People Stranded In Their Cars for 22 Hours (Snowstorm), Propane Shortage

1 Feb

Warm air in Alaska pushed frigid cold air down into the lower USA.

Roads in Atlanta, GA, became gridlocked as vehicles spun out. Unable to drive on the 2″ of ice (!), many drivers simply abandoned their vehicles and walked home. Roads were unpassable. Other drivers camped out in their vehicles.

What are the lessons for citizens? The wisdom of prepping, or preparing for emergencies and disasters, is once again proven true. One lady who abandoned her car and walked, walked in high heels. Sure, she looked good. But, it couldn’t have been a fun walk.

Lesson 1. Sometimes the simplest things are the most important. Do you have good tennis shoes or boots in your vehicle if you drive to work in high heels or dress shoes? What if you were suddenly forced to trudge though the snow or walk home?

As I wrote in the book, inadequate footwear was an issue for many people evacuating the 9/11 emergency. Before cars, before busses, before humans tamed horses, walking was the basic way to get from point A to point B. Don’t take your walking footwear for granted!

All drivers should keep a basic emergency kit in their vehicles. In my book, I write extensively about winter survival kits, but residents of Georgia shouldn’t need a full-blown winter survival kit, merely a jacket, and the usual things in a car emergency kit. Assemble a basic car kit suitable for your location.

Lesson 2. Don’t assume the authorities know best. The state and local governments recognized they should let people have the day off from work. Two factors made this correct decision a problem. The decision was made too late, when people were already at work. Advanced monitoring of the weather channel predicted what was coming. The correct decision made too late doesn’t always work. When people were sent home, it became a Soccer Stampede, because everybody was told to go home at once, at the same time. Staggering dismissals would have been better.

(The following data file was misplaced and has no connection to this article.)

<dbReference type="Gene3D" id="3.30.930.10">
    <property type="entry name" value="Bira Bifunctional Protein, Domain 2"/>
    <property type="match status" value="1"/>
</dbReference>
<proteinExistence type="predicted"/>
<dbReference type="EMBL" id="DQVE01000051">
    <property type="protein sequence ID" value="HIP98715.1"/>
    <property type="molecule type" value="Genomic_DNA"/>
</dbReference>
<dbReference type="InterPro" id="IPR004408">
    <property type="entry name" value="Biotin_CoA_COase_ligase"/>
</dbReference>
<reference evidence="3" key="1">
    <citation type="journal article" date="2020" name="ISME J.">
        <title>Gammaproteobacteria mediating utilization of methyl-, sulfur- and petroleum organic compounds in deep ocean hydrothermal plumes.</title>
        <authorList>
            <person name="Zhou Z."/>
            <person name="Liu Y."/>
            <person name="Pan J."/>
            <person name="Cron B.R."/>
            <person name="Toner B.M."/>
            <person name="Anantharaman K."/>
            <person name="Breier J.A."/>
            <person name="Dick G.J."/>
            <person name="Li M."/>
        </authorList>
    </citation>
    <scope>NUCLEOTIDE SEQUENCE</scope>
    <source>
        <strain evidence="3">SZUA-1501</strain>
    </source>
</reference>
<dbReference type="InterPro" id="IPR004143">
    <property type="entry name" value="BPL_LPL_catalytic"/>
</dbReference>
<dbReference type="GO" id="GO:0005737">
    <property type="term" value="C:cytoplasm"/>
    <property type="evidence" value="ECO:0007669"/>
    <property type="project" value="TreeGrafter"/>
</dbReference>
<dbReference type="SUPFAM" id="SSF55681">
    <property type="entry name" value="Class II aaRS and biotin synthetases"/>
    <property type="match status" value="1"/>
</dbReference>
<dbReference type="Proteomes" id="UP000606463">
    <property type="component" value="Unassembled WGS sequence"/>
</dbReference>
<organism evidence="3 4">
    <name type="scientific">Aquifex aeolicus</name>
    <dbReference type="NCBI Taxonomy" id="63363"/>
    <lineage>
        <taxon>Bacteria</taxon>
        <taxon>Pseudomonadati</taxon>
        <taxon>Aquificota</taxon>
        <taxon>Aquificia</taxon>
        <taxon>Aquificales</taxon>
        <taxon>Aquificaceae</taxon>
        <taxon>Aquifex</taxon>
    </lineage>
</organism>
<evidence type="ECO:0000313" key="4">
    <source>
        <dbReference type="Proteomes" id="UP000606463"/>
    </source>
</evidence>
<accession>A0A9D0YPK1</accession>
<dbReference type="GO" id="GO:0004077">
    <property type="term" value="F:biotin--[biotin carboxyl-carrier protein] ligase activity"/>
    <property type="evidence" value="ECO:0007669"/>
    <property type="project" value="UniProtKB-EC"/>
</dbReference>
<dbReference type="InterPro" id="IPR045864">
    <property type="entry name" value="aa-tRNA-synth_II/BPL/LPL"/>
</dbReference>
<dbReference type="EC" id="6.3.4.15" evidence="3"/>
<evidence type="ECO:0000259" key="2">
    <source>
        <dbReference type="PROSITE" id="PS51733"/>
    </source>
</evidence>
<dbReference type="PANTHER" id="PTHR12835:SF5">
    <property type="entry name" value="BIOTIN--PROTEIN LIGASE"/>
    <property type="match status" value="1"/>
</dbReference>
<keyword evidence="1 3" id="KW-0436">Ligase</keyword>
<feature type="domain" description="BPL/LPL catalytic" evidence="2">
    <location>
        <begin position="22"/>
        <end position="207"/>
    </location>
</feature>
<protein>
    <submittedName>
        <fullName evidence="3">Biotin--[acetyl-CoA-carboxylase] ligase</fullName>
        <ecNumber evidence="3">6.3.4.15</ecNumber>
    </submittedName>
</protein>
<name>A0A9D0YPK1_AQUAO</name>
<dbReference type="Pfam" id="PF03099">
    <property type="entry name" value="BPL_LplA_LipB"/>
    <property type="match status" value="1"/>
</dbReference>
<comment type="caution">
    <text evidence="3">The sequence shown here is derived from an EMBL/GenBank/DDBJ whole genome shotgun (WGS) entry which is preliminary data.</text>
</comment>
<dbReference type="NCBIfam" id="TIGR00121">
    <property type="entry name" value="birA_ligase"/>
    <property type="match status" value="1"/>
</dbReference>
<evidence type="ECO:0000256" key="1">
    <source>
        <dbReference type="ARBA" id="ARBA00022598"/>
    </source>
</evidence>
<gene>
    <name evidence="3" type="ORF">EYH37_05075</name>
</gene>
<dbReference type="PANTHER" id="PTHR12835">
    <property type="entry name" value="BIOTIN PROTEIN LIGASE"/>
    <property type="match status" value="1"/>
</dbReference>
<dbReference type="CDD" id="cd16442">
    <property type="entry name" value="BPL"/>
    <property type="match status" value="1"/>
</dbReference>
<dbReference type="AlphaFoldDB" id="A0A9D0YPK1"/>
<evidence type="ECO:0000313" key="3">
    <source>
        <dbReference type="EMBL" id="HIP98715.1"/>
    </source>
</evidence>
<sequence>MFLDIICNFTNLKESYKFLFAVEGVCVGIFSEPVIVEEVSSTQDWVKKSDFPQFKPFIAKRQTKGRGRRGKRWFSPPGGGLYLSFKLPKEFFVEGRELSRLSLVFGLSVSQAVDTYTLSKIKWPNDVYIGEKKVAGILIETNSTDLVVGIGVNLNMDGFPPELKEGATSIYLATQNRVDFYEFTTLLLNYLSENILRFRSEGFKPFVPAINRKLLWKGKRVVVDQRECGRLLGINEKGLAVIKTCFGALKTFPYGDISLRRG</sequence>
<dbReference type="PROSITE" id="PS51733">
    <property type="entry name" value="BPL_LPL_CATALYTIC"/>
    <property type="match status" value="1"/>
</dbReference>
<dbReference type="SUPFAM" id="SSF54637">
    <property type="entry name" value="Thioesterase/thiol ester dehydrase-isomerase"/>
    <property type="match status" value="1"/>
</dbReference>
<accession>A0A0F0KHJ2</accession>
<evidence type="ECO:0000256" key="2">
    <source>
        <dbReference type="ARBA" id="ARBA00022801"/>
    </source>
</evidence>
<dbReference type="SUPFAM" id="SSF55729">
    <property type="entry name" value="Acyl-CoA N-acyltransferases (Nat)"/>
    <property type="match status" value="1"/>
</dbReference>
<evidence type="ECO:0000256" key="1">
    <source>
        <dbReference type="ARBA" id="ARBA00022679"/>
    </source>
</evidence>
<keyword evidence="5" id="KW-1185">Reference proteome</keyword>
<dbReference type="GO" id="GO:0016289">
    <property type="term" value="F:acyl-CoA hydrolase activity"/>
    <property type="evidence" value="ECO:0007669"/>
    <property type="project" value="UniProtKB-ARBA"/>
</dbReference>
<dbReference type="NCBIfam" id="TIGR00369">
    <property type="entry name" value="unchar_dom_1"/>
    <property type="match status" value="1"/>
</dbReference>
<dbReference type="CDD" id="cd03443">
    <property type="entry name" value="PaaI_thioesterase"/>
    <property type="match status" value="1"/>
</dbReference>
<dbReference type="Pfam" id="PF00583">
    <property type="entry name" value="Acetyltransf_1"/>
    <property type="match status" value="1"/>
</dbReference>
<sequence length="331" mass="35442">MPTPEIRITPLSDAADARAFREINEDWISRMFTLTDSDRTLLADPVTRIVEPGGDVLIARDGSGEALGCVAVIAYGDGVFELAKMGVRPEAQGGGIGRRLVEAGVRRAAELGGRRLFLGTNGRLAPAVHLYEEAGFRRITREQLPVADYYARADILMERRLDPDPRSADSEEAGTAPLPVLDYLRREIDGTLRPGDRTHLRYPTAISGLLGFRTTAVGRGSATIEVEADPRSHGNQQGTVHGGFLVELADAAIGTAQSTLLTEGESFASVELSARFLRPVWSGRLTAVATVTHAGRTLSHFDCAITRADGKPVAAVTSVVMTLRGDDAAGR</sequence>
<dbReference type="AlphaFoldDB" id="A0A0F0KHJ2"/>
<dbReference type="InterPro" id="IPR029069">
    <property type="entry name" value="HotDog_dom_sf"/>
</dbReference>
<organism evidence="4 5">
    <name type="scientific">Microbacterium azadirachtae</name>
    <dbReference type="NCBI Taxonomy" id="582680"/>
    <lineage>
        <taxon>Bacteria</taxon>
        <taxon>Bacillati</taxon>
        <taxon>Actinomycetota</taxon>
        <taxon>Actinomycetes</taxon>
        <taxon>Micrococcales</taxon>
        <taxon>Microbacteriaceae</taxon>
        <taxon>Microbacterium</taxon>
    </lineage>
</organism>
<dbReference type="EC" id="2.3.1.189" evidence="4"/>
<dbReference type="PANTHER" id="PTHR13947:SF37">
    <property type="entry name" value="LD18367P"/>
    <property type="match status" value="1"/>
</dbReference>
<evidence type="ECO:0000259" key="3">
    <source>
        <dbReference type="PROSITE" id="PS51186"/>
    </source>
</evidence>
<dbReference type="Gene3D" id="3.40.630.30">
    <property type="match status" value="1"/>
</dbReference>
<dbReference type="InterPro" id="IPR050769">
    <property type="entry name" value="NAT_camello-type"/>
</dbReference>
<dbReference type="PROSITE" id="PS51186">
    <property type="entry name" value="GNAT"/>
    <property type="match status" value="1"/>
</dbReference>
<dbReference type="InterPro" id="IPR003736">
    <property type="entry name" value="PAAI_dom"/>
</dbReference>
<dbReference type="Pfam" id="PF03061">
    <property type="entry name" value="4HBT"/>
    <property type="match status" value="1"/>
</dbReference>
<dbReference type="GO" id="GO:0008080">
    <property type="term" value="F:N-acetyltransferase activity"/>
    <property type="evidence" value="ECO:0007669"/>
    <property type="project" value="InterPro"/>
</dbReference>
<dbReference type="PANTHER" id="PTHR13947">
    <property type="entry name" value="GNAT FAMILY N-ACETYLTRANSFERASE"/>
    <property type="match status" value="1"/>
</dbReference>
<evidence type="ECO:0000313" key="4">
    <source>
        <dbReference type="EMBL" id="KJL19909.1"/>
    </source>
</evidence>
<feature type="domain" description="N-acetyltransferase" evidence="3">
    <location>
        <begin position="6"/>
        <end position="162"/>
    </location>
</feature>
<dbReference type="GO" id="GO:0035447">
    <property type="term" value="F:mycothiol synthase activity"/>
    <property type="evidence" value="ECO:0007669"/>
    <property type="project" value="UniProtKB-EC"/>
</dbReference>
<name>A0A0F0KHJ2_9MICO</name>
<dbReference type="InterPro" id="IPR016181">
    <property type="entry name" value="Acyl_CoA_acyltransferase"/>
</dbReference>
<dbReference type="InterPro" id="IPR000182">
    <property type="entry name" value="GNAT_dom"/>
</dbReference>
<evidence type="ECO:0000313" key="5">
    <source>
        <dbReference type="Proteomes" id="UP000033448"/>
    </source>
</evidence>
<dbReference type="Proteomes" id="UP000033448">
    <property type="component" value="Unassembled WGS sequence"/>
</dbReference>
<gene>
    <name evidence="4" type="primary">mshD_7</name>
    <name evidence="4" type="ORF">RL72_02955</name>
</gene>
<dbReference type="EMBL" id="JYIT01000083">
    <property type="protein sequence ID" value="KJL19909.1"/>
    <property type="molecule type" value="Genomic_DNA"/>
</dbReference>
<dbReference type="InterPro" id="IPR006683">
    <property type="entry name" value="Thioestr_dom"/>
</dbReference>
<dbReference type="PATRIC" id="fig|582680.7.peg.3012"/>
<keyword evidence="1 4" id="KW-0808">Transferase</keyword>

Lesson 3. Experience matters. GA was simply unprepared for this event, because it happens so rarely there. That isn’t bad. It’s difficult to be ready for things that only happen infrequently.

It reminds me of putting up cement board. The board has two sides, a smoother side and a rougher side. Which side is supposed to face out if you’re tiling a bathroom wall? I’ve done this job myself, but it was like fifteen years ago. I did a great job. If I did the same job today, it would be like starting over. I’d have to relearn what I once knew but have forgotten. Without the relearning, I’d do a hack job.

This is why training is so important for readiness. Memories fade, skills become dormant.

Reading some of the reader posts to the news stories about the storm was amusing. One guy wrote, “This is the most hilarious disaster ever in the History of USA!” Another joked that if there were ever another civil war between the North and South again, it would end with the first Southern snowfall. The South would capitulate.

For a Northerner, being stranded by 3″ of snow is kinda funny. The Northern states can get 30″ or more in a day. We had 3-4″ just yesterday. The Northern states have experience in dealing with heavy snow every winter.

The problem for readiness, is that very few have experience. If there were a terrorist chemical attack in any state, the state wouldn’t be ready. Expect the authorities to make bad decisions or make good decisions too late.

Lesson 4. Those around you are one of your most important resources. One of the articles wrote, “..Southern hospitality reigned as strangers took in strangers and tried to make the best of the situation.” Strangers brought food to stranded drivers, and invited them into their homes.

The simplest thing, pushing a stuck car out of a rut, takes help from others.

In other news, there is a shortage of propane and prices have risen dramatically.

For those who rely on propane and who can afford it, a good idea is to have a second tank and keep a reserve. It’s during times of abundance when you want to squirrel away the things you want to have available in the tough times.

Charlie Palmer -author The Prepper Next Door: A Practical Guide For Disaster And Emergency Planning

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